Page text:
author = "Auli Niemi and G. Bodvarsson",
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doi = "10.1016/0169-7722(88)90036-8",
language = "English",
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journal = "Journal of Contaminant Hydrology",
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}

Preliminary capillary hysteresis simulations in fractured rocks, Yucca Mountain, Nevada. / Niemi, Auli; Bodvarsson, G.

In: Journal of Contaminant Hydrology, Vol. 3, No. 2-4, 1988, p. 277-291.

Research output: Contribution to journalArticleScientificpeer-review

TY - JOUR

T1 - Preliminary capillary hysteresis simulations in fractured rocks, Yucca Mountain, Nevada

AU - Niemi, Auli

AU - Bodvarsson, G.

PY - 1988

Y1 - 1988

N2 - Preliminary simulations have been carried out to address the question of how hysteretic (history-dependent) capillary pressure-liquid saturation relation may affect the flow and liquid saturation distribution in a fractured rock system. Using a hysteresis model modified from the theoretically based dependent domain model of Mualem (1984), a system consisting of discrete fractures and rock matrix parts was simulated under periodically occurring infiltration pulses. Comparisons were made between the hysteretic case and the non-hysteretic case using the main drying curve alone. Material properties used represent values reported for the densely welded tuffs at Yucca Mountain, Nevada. Since no actual hysteresis measurements were available for the welded tuffs, the necessary data was derived based on information available in the soils literature The strongly hysteretic behavior in the uppermost layer of the matrix along with the overall lower matrix capillary suctions, generated higher fracture flows and a more “smeared” matrix liquid saturation vs. depth distribution for the hysteretic case. While the actual amounts of water being absorbed into the matrix were very similar, the distributions of this absorbed water were different and the matrix was affected up to greater depths in the hysteretic case in comparison to the non-hysteretic case.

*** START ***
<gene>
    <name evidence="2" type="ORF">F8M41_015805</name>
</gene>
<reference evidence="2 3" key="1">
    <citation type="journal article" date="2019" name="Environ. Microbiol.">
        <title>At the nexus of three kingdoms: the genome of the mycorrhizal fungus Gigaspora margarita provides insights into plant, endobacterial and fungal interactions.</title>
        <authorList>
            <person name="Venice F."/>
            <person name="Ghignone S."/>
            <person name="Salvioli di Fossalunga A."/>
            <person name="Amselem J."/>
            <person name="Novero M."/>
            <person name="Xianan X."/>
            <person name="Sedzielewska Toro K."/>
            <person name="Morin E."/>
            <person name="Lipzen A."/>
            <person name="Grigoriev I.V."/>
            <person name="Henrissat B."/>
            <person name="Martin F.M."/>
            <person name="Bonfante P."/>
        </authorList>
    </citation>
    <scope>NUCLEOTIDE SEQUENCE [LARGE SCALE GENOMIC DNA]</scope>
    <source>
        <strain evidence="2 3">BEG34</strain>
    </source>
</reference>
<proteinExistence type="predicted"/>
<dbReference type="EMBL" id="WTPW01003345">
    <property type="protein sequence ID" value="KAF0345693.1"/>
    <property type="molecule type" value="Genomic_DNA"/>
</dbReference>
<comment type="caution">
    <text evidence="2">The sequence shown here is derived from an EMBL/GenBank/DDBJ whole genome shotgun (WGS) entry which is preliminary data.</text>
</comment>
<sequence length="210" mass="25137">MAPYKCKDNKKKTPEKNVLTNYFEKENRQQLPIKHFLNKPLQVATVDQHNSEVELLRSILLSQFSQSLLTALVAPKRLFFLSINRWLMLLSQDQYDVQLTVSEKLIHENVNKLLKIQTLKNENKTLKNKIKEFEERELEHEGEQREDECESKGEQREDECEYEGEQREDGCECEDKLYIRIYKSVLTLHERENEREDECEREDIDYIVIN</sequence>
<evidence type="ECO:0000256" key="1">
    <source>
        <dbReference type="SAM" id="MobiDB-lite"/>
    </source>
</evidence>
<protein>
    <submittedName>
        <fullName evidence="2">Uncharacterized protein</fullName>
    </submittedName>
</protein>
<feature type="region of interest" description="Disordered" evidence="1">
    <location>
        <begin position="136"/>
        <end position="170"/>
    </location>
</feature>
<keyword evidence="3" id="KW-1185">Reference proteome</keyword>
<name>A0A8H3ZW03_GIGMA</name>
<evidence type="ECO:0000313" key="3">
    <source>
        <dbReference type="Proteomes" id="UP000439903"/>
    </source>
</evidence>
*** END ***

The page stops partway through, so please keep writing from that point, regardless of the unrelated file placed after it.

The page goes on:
AB - Preliminary simulations have been carried out to address the question of how hysteretic (history-dependent) capillary pressure-liquid saturation relation may affect the flow and liquid saturation distribution in a fractured rock system. Using a hysteresis model modified from the theoretically based dependent domain model of Mualem (1984), a system consisting of discrete fractures and rock matrix parts was simulated under periodically occurring infiltration pulses. Comparisons were made between the hysteretic case and the non-hysteretic case using the main drying curve alone. Material properties used represent values reported for the densely welded tuffs at Yucca Mountain, Nevada. Since no actual hysteresis measurements were available for the welded tuffs, the necessary data was derived based on information available in the soils literature The strongly hysteretic behavior in the uppermost layer of the matrix along with the overall lower matrix capillary suctions, generated higher fracture flows and a more “smeared” matrix liquid saturation vs. depth distribution for the hysteretic case. While the actual amounts of water being absorbed into the matrix were very similar, the distributions of this absorbed water were different and the matrix was affected up to greater depths in the hysteretic case in comparison to the non-hysteretic case.